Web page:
The Cool Cat


Jackie was the “coolest cat” on the street.  All one had to do was ask him. Slicked back hair, a pack of Luckies folded neatly in the sleeve of the white tee shirt, and he drove a 1941 Ford Coupe, pronounced coo-pay.  I would sit on the curb both feet firmly planted in the gutter, (today referred to as a rain channel) elbows on my bended knees and my chin resting in my cupped hands. Only with my eyes would I follow traffic.  Counting cars as they passed. One, two, three, sometimes reaching the twenties.  Then it would happen.  Jackies car would appear directly in front of me slowly travelling down fourth street. He”d look both ways, make a rolling stop and pull into the driveway, which was shared by the adjacent building, then stop. By now I’d be on my feet awaiting the daily question, ”  Carlootch, you wanna drive?”  Jumping and with a broad grin I would run around the front of the “coo-pay” to the open door where Jack would hoist me to his lap and close the door. “Okay, cuz, you steer and I’ll work the pedals.”  Nervously I would firmly grab the steering wheel and with clenched teeth follow Jackies instructions.  “To the right, no the other right, Lootch.”  Slowly we crept down the concrete path, “a little left, cuz” as I spotted our destination.  “Okay, turn, turn, turn hard that way,” he ordered pointing to the right.  I grunted and winced as my right hand crossed over my left, when the car and its cargo finally reached a point behind the apartment. “Great job bro, as usual, now I’ll take over.”  I scrambled to the passenger side of the seat as he backed the car into the open garage.  He exited the car and waited for me.  We walked together, two pilots. “You’ll be a great driver someday,” he said as he rubbed the top of my head. ” Hey, tomorrow I’m going to the gas station to get some fuelation for the spark pluegs, you wanna go?”  “Oh, yeah, Jack, can I drive.”  “No license Lootch, sorry.”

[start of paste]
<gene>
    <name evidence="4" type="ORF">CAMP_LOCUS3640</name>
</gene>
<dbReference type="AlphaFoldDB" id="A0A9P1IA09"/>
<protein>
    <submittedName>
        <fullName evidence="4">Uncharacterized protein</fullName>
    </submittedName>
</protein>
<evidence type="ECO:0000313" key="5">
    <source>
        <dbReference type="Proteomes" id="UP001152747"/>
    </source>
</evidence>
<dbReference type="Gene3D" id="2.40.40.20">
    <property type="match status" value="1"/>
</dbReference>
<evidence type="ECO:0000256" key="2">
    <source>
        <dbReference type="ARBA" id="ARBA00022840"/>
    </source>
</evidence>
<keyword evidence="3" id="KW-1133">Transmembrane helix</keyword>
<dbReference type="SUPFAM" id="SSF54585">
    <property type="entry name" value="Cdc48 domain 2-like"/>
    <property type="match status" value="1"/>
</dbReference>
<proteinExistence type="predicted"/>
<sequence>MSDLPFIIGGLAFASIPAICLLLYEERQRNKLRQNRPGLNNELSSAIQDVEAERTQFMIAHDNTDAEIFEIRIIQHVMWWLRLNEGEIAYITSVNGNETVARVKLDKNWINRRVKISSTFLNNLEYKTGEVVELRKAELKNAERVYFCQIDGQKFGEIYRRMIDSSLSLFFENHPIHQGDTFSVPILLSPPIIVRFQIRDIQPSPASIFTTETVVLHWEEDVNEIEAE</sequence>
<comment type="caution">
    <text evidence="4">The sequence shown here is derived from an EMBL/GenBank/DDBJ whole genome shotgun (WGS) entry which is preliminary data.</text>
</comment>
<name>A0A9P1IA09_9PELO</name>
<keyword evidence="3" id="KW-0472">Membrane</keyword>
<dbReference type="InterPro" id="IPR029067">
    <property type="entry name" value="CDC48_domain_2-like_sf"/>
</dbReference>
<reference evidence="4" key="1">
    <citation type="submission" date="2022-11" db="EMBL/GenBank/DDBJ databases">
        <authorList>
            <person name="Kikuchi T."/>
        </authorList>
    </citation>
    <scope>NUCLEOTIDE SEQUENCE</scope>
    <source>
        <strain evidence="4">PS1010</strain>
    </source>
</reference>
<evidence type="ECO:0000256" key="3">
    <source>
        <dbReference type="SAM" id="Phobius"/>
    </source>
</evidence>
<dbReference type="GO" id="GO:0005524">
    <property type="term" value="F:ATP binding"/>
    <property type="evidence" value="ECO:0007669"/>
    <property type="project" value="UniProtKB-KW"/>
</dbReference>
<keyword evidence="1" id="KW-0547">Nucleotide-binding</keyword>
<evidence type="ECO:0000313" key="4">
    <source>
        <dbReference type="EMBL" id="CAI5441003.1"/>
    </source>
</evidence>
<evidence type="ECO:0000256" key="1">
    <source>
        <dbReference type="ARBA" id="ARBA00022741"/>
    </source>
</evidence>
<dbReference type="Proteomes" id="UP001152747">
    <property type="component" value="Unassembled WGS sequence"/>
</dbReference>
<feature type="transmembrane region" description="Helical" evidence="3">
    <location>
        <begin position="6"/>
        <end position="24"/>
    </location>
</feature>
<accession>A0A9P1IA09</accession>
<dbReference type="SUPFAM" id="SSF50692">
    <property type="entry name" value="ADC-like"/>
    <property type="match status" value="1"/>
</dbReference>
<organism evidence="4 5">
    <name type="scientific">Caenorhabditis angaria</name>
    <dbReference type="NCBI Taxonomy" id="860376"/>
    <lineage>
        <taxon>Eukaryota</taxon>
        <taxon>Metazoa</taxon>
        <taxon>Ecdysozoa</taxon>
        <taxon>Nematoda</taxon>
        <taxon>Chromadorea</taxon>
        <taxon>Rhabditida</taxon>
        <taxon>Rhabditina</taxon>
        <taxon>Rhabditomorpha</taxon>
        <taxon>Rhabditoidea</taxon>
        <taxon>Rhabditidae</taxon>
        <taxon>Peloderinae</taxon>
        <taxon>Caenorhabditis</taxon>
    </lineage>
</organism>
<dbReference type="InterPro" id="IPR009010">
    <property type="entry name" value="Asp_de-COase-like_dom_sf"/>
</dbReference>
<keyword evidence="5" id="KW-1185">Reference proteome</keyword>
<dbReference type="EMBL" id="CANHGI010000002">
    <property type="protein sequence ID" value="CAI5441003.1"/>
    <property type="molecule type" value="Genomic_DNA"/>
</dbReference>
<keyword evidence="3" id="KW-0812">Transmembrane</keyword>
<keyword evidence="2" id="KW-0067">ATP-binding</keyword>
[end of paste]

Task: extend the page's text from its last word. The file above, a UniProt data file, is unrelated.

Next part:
I always thought I was pretty big for six years old.  Oh, well, maybe when I grow up he’ll come in my car for a ride.

As you can tell Jackie was my cousin and spoke the language of the day. Daddio, cool cat, neat-oh.  How impressed I must have been “steering” the car.  My nephew “drove” my car.  He’s thirty now. “Hey, Joe, unc needs a lift. Can you pick me up?”

By Carlo Orlando©

 Posted by at 10:15 pm